A tragedy like this could have torn this country apart, but instead it has united us and we have become a family. So those perpetrators who took this on to tear us apart, it has worked the other way. It has backlashed, it has backfired. We are more united than ever before. I think this was exemplified in a very moving way when the members of our Congress stood shoulder to shoulder the other day and sang, “God Bless America.”

Finally, difficult as it may be for us to see right now—this event can give a message of hope—hope for the present, and hope for the future. Yes, there is hope. There is hope for the present because I believe the stage has already been set for a new spirit in our nation.

One of the things we desperately need is a spiritual renewal in this country. We need a spiritual revival in America. And God has told us in His Word, time after time, that we are to repent of our sins and we’re to turn to Him and He will bless us in a new way.

There is also hope for the future because of God’s promises. As a Christian, I have hope not just for this life, but for heaven and the life to come. And many of those people who died this past week are in heaven right now and they wouldn’t want to come back. It’s so glorious and so wonderful. And that’s the hope for all of us who put our faith in God. I pray that you will have this hope in your heart.

This event reminds us of the brevity and the uncertainty of life. We never know when we too will be called into eternity. I doubt if even one of those people who got on those planes, or walked into the World Trade Center or the Pentagon last Tuesday morning thought it would be the last day of their lives. It didn’t occur to them. And that’s why each of us needs to face our own spiritual need and commit ourselves to God and His will now.

Here in this majestic National Cathedral we see all around us the symbols of the Cross. For the Christian, I’m speaking for the Christian now, the Cross tells us that God understands our sin and our suffering, for He took them upon Himself in the person of Jesus Christ. And from the Cross, God declares, “I love you. I know the heartaches and the sorrows and the pains that you feel. But I love you.”

The story does not end with the Cross, for Easter points us beyond the tragedy of the Cross to the empty tomb that tells us that there is hope for eternal life, for Christ has conquered evil and death, and hell. Yes, there is hope.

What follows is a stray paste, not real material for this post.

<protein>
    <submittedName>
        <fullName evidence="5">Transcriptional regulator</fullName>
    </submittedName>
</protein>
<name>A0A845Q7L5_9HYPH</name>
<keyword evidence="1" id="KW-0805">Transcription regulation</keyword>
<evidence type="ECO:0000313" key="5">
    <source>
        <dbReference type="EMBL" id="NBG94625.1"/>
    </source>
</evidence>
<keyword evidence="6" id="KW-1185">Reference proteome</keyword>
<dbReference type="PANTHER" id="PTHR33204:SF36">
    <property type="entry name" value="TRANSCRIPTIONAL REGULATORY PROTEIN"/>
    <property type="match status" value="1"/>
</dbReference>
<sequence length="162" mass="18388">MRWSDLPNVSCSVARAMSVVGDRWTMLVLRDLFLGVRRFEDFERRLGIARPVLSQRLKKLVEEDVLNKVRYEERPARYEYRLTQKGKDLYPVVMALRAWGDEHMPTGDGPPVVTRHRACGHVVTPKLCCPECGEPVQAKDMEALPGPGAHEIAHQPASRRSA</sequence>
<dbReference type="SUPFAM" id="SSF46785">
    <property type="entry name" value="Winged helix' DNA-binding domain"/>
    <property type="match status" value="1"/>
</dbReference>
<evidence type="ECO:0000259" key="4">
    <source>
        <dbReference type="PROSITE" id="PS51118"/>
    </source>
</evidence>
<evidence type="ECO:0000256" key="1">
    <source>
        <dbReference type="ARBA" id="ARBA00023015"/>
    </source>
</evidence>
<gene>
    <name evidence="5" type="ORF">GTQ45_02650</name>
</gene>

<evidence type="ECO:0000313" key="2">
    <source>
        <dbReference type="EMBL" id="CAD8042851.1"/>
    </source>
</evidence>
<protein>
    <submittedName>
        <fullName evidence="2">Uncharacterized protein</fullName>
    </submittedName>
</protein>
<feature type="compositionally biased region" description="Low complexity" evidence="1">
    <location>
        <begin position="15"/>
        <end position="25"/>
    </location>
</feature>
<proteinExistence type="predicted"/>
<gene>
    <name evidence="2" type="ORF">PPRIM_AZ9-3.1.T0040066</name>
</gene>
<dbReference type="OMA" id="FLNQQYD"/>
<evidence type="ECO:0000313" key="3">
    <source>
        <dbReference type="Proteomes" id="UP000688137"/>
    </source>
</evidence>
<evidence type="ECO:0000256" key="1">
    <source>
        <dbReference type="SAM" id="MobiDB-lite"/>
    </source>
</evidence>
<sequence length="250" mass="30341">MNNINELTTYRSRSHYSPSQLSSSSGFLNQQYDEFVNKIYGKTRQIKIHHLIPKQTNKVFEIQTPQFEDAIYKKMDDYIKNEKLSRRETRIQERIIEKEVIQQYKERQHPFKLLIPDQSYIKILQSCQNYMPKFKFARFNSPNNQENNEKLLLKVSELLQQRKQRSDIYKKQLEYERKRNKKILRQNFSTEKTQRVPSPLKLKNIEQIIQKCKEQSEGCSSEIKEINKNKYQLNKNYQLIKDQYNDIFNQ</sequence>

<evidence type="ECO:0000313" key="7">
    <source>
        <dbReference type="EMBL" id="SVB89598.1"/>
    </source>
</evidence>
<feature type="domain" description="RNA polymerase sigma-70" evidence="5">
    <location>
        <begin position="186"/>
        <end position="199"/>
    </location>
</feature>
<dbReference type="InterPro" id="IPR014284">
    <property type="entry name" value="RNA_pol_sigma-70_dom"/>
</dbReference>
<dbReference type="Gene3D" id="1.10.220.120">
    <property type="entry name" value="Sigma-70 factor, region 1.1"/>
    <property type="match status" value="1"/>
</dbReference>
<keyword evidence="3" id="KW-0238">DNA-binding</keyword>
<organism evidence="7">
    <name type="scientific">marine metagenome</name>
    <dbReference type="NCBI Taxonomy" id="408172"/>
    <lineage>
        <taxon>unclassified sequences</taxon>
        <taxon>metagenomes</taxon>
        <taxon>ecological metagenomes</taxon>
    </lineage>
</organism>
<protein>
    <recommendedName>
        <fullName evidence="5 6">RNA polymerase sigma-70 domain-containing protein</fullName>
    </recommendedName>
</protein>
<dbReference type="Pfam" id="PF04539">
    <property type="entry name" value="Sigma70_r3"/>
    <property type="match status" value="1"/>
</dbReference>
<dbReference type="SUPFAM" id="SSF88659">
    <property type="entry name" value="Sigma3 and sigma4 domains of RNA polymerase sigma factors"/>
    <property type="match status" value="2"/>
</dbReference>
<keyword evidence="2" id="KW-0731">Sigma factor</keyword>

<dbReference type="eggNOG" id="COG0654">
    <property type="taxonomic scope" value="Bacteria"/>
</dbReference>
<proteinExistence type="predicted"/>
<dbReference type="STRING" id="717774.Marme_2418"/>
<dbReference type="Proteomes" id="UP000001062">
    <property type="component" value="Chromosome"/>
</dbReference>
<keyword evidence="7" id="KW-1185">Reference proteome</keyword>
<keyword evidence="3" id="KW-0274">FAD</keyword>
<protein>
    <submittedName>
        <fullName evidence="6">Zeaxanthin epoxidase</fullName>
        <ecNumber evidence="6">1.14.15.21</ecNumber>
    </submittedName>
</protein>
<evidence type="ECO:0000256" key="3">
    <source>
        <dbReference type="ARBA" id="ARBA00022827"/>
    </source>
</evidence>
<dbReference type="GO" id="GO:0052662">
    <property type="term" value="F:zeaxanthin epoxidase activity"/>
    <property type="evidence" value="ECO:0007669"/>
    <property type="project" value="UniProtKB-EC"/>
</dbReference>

I’ve become an old man now and I’ve preached all over the world and the older I get the more I cling to that hope that I started with many years ago and proclaimed it in many languages in many parts of the world.

Several years ago at the National Prayer Breakfast in Washington, Ambassador Andrew Young (who had just gone through the tragic death of his wife), closed his talk with a quote from the old hymn “How Firm a Foundation . . .”

We all watched in horror as planes crashed into the steel and glass of the World Trade Center. Those majestic towers, built on solid foundations, were examples of the prosperity and creativity of America.

When damaged, those building eventually plummeted to the ground, imploding in upon themselves. Yet, underneath the debris, is a foundation that was not destroyed. Therein lies the truth of that old hymn, “How Firm a Foundation . . .” Yes, our nation has been attacked, buildings destroyed, and lives lost.

But now we have a choice: whether to implode and disintegrate emotionally and spiritually as a people and a nation—or, whether we choose to become stronger through all of this struggle—to rebuild on a solid foundation. And I believe we are in the process of starting to rebuild on that foundation. That foundation is our trust in God. That’s what this service is all about and in that faith we have the strength to endure something as difficult and horrendous as what we have experienced this week.

This has been a terrible week with many tears but it has also been a week of great faith. Churches all across the country have called prayer meetings and today is a day that they are celebrating not only in this country but in many parts of the world. And in the words of that familiar hymn,

“Fear not, I am with thee;
O be not dismayed,
For I am thy God, and will give thee aid;
I’ll strengthen thee, help thee, and cause thee to stand,
Upheld by my righteous, omnipotent hand.”

My prayer today is that we will feel the loving arms of God wrapped around us, and will know in our hearts that He will never forsake us as we trust in Him.  We also know that God is going to give wisdom and courage and strength to the President and those around him. And this is going to be a day that we will remember as a day of victory.  May God bless you all.